Standard Bank Outshone by Smallest of ‘Big Four’ on Growth
Standard Bank Group Ltd. (SBK), Africa’s largest bank, is falling behind the smallest of South Africa’s so-called big four, Nedbank Group Ltd. (NED), after its failed attempt to expand in emerging markets eroded profit margins.
Standard fell 1.4 percent in the five years through 2011 as it expanded from Johannesburg to buy assets in South America and Russia. During that same period, Nedbank gained 38 percent as it pursued an alliance with Ecobank Transnational Inc. (ETI), which operates in more African countries than any other bank.
Standard, whose market value of 166 billion rand ($20 billion) is double that of Nedbank, began selling assets outside Africa last year. Profit contracted at an annual 1.7 percent in the past five years, compared with Nedbank’s 0.7 percent growth. FirstRand Ltd. (FSR) and Barclays Plc’s Absa Group Ltd. (ASA) make up the other members of South Africa’s “big four” banks.
“Problems arose when Standard cast its net wider to the likes of Argentina and Russia,” Johann Scholtz, head of research at Johannesburg-based Afrifocus Securities, said in a telephone interview. “What was stark in recent results was that the South African franchise is excellent, but the rest of the group is operating at or below the cost of capital.”
Without the cost of expansion and continued investment across 16 African countries that Standard Bank is paying for, Nedbank has entered new markets in South Africa, boosted customer numbers and built on its strategy to earn fees from non-banking activities. Standard Bank’s cost-to-income ratio worsened to 59 percent from 51.4 percent in the past five years, while Nedbank’s is little changed at 56 percent.
Through Lome, Togo-based Ecobank, Nedbank also has access to 36 African countries with more than 2,000 outlets. It also has the option to take a stake of as much as 20 percent in Ecobank.
“Nedbank did great in retail by restructuring the business and refocusing on vehicle finance, unsecured lending and the mass market,” Patrice Rassou, who helps oversee about $40 billion as head of equities at Sanlam Investment Management in Cape Town, said in an e-mailed response to questions. The potential to expand the alliance with Ecobank is a “clever way to gain exposure to multiple countries,” he said.
Standard is “gaining meaningful traction” outside of South Africa, although costs are still high, according to Erik Larsen, a company spokesman. The bank’s first-half operating expenses climbed to 19.2 billion rand from 16.3 billion rand a year earlier, outstripping the 15 percent rise in income from banking activities.
Standard Bank gained funds after Industrial & Commercial Bank of China’s purchase of a 20 percent stake in 2008 and making acquisitions “seemed like a good idea at the time,” said Stephen Meintjes, head of research at stockbroker Imara S.P. Reid. “Management can be credited with not persisting overly long with South America and Russia. With hindsight, it might have been better simply to focus on Africa.”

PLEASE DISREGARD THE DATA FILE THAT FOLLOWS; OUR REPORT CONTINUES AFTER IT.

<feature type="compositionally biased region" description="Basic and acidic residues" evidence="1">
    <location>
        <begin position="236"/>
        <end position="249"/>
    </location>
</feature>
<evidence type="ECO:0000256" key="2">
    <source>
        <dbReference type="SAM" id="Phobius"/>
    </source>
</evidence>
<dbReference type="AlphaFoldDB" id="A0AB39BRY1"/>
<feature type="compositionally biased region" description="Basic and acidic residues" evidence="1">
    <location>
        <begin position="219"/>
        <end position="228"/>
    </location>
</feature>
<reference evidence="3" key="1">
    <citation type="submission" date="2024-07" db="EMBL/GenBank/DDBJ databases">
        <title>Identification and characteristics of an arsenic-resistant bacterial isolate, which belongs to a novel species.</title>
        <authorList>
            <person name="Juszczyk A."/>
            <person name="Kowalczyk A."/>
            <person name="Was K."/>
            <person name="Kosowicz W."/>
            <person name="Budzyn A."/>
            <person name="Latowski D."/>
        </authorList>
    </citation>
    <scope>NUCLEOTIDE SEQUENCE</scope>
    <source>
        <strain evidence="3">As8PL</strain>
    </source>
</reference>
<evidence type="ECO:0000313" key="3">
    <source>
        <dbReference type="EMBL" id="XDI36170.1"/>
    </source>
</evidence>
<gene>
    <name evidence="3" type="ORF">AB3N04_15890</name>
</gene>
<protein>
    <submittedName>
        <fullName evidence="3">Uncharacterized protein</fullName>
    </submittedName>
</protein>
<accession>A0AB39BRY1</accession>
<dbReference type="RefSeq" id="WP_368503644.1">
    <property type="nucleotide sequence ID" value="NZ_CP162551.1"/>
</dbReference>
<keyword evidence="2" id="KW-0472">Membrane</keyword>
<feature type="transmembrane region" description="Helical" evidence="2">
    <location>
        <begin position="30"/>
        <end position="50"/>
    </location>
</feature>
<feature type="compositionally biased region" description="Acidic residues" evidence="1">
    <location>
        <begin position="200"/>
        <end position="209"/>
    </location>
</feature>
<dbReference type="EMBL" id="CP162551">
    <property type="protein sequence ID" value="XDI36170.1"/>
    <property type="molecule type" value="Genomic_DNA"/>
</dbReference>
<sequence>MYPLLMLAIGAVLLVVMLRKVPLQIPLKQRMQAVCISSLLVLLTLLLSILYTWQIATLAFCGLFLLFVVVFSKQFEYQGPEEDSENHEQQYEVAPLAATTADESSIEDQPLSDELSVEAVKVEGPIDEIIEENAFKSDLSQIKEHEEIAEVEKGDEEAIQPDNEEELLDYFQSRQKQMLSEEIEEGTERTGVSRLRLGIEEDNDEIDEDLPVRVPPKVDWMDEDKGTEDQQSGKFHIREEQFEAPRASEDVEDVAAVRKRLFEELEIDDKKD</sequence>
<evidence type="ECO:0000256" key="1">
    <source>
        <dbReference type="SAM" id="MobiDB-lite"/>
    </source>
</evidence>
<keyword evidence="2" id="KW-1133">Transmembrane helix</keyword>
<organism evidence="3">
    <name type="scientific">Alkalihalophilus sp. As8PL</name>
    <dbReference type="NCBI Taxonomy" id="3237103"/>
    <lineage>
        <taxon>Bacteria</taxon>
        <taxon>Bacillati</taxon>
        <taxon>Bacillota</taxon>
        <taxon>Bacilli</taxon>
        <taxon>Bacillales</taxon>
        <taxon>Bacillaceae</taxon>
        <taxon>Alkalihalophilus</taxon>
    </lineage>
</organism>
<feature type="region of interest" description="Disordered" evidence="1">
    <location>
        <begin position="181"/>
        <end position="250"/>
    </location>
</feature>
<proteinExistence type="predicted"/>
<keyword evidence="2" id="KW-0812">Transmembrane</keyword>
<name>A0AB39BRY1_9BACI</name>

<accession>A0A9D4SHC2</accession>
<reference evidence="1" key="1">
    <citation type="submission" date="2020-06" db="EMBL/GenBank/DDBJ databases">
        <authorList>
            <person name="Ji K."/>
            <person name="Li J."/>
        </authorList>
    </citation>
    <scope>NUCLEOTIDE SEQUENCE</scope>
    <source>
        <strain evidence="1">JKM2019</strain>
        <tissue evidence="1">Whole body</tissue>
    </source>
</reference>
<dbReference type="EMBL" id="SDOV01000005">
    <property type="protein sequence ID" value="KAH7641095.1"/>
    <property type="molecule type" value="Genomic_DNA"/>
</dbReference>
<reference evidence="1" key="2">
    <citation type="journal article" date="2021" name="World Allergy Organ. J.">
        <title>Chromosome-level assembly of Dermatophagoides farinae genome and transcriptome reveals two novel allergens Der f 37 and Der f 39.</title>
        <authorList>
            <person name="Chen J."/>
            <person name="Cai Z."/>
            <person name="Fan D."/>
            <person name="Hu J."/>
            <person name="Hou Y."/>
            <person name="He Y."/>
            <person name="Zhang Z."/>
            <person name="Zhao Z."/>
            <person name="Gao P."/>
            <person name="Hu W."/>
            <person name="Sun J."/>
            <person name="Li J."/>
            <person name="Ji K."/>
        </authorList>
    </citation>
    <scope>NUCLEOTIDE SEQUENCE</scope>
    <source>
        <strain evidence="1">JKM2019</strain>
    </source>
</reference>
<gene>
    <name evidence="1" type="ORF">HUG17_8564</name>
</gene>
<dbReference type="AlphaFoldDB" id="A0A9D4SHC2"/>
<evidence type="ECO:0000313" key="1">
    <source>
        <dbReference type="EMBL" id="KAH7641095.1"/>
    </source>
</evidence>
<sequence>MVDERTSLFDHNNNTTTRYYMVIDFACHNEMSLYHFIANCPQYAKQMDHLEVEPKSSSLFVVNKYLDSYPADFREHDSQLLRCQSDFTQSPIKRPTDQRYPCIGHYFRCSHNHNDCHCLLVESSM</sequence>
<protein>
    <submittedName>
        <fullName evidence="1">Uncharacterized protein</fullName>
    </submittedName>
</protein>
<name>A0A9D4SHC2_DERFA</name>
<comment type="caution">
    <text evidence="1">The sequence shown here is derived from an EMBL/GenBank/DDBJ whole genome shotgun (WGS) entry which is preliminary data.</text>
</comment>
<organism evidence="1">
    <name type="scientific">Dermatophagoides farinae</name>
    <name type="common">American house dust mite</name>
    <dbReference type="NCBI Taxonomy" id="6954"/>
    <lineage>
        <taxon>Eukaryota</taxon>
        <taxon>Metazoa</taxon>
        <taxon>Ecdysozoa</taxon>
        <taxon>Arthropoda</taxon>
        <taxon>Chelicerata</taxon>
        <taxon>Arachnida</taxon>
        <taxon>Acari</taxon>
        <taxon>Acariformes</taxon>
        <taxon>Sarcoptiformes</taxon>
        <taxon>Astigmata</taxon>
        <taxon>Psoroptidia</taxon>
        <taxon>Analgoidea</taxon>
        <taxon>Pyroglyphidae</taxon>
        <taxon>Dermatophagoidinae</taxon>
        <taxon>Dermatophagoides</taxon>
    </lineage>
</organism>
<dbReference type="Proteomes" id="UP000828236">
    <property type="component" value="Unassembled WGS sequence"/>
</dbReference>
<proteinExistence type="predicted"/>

To properly compare Standard Bank and Nedbank, the two stock prices and the “huge difference” in market value would need to be compared over a longer time frame, Larsen said.
ICBC, as the Chinese bank is known, last year agreed to pay $600 million for assets controlled by Standard in Argentina. Standard said it was making a profit of about $217 million on the sale. The African lender also sold its stake in Russia’s Troika Dialog in 2011 for $372 million, having paid $300 million for a stake in 2009. In April, it sold 53 percent of Turkish broker and investment bank Standard Unlu.
“Standard Bank has benefited financially from the disposals,” Jenny Knott, chief executive officer of Standard Bank Plc, said in an interview in London on Sept. 6. “The reality is that there was no choice” but to sell amid increased protectionism, she said.
There is some evidence from the interim results that Standard’s African portfolio is recovering, according to Greg Saffy, a banking analyst at RMB Morgan Stanley in Johannesburg. At the same time, Standard’s change in strategy destroyed shareholder value and came at an opportunity cost, he said.
Standard is the second-worst performing stock after Absa on the six-member FTSE/JSE Africa Banks Index (JBNKS) this year, having added 2.8 percent compared with the average gain of 10 percent.
The bank fell 1.9 percent to close at 102.40 rand in Johannesburg, its lowest closing price in eight months. Nedbank, which has risen 17 percent this year, dropped 1.7 percent to 171.54 rand.
“Most business models were shattered by the crisis,” David Munro, head of corporate and investment banking for Standard Bank, said in an interview in London on Sept. 6. “Our business model has fundamentally changed. It’s impossible to say ‘yes there was an opportunity cost’ because circumstances and the world are so fundamentally different.”
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